Five Myths, Misconceptions, and Rumors about Accreditation

By Elizabeth Ziemba, JD, MPH, Regional Representative for Temos Accreditation and President of Medical Tourism Training, Inc.

Accreditation is a service that is widely misunderstood. As a representative of Temos International Healthcare Accreditation, I and my colleagues have heard a variety of myths, misconceptions, and unfounded rumors about what accreditation is and what it can do. Unfortunately, there are also some unethical behaviors that contribute to the confusion. It is important to separate fact from fiction.

Here are five of the most often heard and repeated fallacies about accreditation.

Myth #1: Accreditation is a fault-finding mission.

Myth: Healthcare providers can be a little afraid of accreditation, seeing it as a way to find things that are wrong. They labor under the misconception that assessors will walk through their hospitals or clinics pointing out every single thing that is wrong, real or imagined. It is perceived to be a fault-finding expedition that points fingers, lays blame, and imposes guilt on responsible parties.

Fact: Accreditation is a collaborative team-building process designed to guide organizations to become better at everything they do. Continuous Quality Improvement (CQI), patient safety, risk management, and an excellent patient experience are the four pillars of an excellent accreditation program. 

Accreditation offers the best clinical and non-clinical practices to inspire hospitals and clinics to improve their systems and processes to benefit patients, staff, and the overall organization. The self-assessment component of accreditation breaks down barriers among departments to create a cohesive approach to service delivery, improving the patient experience as well as the bottom line. Assessors offer advice, share examples, support and coach clients to a higher level of excellence. 

Fact: Working with an accreditation company that is right for you dispels this and other misconceptions about accreditation and engages you and your organization in a journey of Continuous Quality Improvement. 

Myth #2: Accreditation is completing a To Do check list.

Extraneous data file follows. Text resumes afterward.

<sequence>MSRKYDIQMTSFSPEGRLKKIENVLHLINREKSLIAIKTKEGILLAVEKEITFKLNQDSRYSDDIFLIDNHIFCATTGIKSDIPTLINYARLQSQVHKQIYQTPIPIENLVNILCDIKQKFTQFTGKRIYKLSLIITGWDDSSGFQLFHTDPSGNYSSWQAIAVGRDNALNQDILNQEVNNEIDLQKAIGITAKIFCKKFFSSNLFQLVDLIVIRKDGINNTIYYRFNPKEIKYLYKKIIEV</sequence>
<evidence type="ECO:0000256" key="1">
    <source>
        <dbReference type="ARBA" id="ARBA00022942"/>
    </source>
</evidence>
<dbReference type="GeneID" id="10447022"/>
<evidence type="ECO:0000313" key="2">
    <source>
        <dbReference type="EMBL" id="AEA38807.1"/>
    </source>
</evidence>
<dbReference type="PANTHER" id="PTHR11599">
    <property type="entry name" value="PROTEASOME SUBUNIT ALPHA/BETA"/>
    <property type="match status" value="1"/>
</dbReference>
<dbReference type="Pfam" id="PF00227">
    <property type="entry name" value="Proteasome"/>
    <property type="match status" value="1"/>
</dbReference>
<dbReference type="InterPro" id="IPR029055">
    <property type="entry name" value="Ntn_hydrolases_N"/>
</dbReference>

Myth: The assessors will show up with a check list of items to make sure we have everything on the list. When we prove that we have everything on the list, we will get our accreditation.

Fact: Accreditation is a holistic approach to ensuring that the systems and processes within a clinic or hospital are integrated and functioning optimally to maximize the benefits to patients, staff, and the organization itself. A check list approach simply cannot and does not work. For example, a check list approach wants to see that the hospital has fire extinguishers. An accreditation assessor will want to know if the fire extinguishers work, if people know where they are located, who knows how to operate them, and so on.

Myth #3: Accreditation automatically leads to more patients.

Myth: “My hospital or clinic should get accreditation because I want more patients. If I put the accreditation seal on the website and at the front door, more patients will come to us for services”. A more unfortunate scenario reported to our Temos team members is that it has been stated to them by less than ethical individuals that accreditation will result in more patients.

Fact: Accreditation is designed to improve the quality of clinical and nonclinical services for hospitals and clinics. Enhanced quality of services is one factor that individual patients as well as third party payors look for when selecting where to go or where to send people for healthcare. The benefits of accreditation, once measured and analyzed, can be used for marketing purposes; however, it is the responsibility of the provider to develop and market the qualities that are sought after in the marketplace. 

Fact: Accreditation by itself will not automagically bring more patients to your hospital or clinic. It is one component of successful marketing that depends on a number of factors including consumer choice, your Unique Selling Proposition, and more. Accreditation is a tool, not a magic wand.